SPE 35167 Integrated Geologic, Engineering, and Financial Assessment of Gas Displacement Recovery in Texas D.K. Beike and M.H. Holtz, SPE, Bureau of Economic Geology, The University of Texas at Austin Copyright 1996, Society of Petroleum Engineers, Inc.
A total of 57 commercially viable gas-displacement projects in Texas are classified into seven depositional environments. We collected reservoir and petrophysical data and depth and oil gravity for each reservoir, which gave us a generalized case model for each depositional environment. We also collected and analyzed information about the design of these projects, concentrating on pattern, spacing, and production processes previously applied.
Cost calculations that are presented are in accordance with a previous cost study by Beike and Holtz. Finances were analyzed for the case model of each depositional system according to net present value and internal rate of return. We also used an economic sensitivity analysis to investigate the effect of oil price, well spacing, and incremental recovery.
The potential for reserve additions from CO2 flooding in Texas is substantial. An additional 1,730 reservoirs are candidates for gas-displacement recovery. This set of reservoirs contains 70 BSTB of original oil in place, 23 BSTB of mobile oil, and 37 BSTB of residual oil. Factoring in a conservative reserve-growth recovery of an additional 10 percent of original oil in place, we estimate that future GDR projects could produce 7 BSTB in Texas. Most of this reserve growth will continue to come from restricted- to open-platform carbonate reservoirs in West Texas. Introduction and Objective A large volume of oil remains in existing Texas reservoirs (Fig. 1). Cumulative production to date represents approximately 25 percent of the original oil in place (OOIP), whereas a full 33 percent of the OOIP is remaining mobile oil and 37 percent is residual oil. Capturing this significant residual oil resource will require detailed reservoir characterization and application of enhanced oil recovery methods.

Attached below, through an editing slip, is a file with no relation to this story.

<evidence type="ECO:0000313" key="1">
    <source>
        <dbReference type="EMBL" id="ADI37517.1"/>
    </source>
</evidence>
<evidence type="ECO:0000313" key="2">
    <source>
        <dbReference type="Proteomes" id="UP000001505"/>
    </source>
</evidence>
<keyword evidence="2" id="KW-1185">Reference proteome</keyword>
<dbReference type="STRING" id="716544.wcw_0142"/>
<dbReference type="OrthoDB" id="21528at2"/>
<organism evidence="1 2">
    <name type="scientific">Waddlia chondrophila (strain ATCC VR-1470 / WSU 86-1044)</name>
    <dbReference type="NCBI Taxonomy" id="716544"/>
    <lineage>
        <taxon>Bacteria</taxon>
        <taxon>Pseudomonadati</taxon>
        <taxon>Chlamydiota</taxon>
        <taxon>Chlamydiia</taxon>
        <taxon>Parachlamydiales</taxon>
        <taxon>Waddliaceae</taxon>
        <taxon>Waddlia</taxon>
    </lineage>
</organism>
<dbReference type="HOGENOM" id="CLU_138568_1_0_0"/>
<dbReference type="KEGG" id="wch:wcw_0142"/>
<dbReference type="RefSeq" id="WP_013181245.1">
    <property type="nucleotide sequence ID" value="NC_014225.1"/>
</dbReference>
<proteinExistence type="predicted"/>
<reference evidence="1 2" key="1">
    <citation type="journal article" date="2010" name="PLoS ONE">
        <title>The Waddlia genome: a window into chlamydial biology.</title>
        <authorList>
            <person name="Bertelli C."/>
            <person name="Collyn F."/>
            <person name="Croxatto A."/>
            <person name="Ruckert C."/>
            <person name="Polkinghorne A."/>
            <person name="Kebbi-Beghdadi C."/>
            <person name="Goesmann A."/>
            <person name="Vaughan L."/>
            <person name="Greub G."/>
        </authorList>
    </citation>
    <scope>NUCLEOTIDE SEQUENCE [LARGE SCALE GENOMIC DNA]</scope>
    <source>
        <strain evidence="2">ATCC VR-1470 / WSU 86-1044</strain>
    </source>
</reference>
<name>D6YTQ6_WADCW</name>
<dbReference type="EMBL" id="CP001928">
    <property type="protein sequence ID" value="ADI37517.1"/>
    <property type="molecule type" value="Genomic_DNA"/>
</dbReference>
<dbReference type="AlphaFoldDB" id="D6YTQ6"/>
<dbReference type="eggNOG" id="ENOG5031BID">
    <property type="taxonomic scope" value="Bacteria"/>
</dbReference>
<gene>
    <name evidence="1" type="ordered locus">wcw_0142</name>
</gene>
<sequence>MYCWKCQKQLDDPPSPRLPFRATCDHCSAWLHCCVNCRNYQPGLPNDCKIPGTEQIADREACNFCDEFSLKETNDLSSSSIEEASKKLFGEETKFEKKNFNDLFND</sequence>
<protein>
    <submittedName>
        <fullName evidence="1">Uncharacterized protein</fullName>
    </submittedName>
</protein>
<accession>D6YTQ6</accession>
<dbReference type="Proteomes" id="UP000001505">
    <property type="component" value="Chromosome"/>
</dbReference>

Over the last 20 yr much information has been gained from individual enhanced oil recovery (EOR) projects, most of which involved gas-displacement recovery (GDR). Such information invites integrated geologic-engineering-financial analysis of the projects that were commercially successful. Because economic-viability influences can be determined by means of this analysis, estimation of up-front capital costs can be made more accurately. These estimates in turn will lead to a possibility of increasing production of oil in mature Texas reservoirs.
Our objective was threefold:
We began by determining characteristics of reservoirs in which GDR had been successfully applied. All geologic, engineering, regulatory, and economic characteristics were included.
We analyzed the effect of GDR as an EOR method by examining production characteristics, incremental production, and recovery efficiency.
We used the historical information to model the economic viability of GDR, in order to delineate the resource potential and sensitivity of additional oil production to salient influences.
GDR projects characterized were those that were implemented beyond the pilot stage. components of the GDR ProductIon EnvIronment Essentially four components form the flamework of possible EOR production. The first is EOR process technology, the GDR of which is analyzed herein, and which in turn is determined by geological environment, petrophysical parameters, and costs. The second component is macroeconomic environment, which is influenced by existing industry strength, import rate, and world oil production. P. 227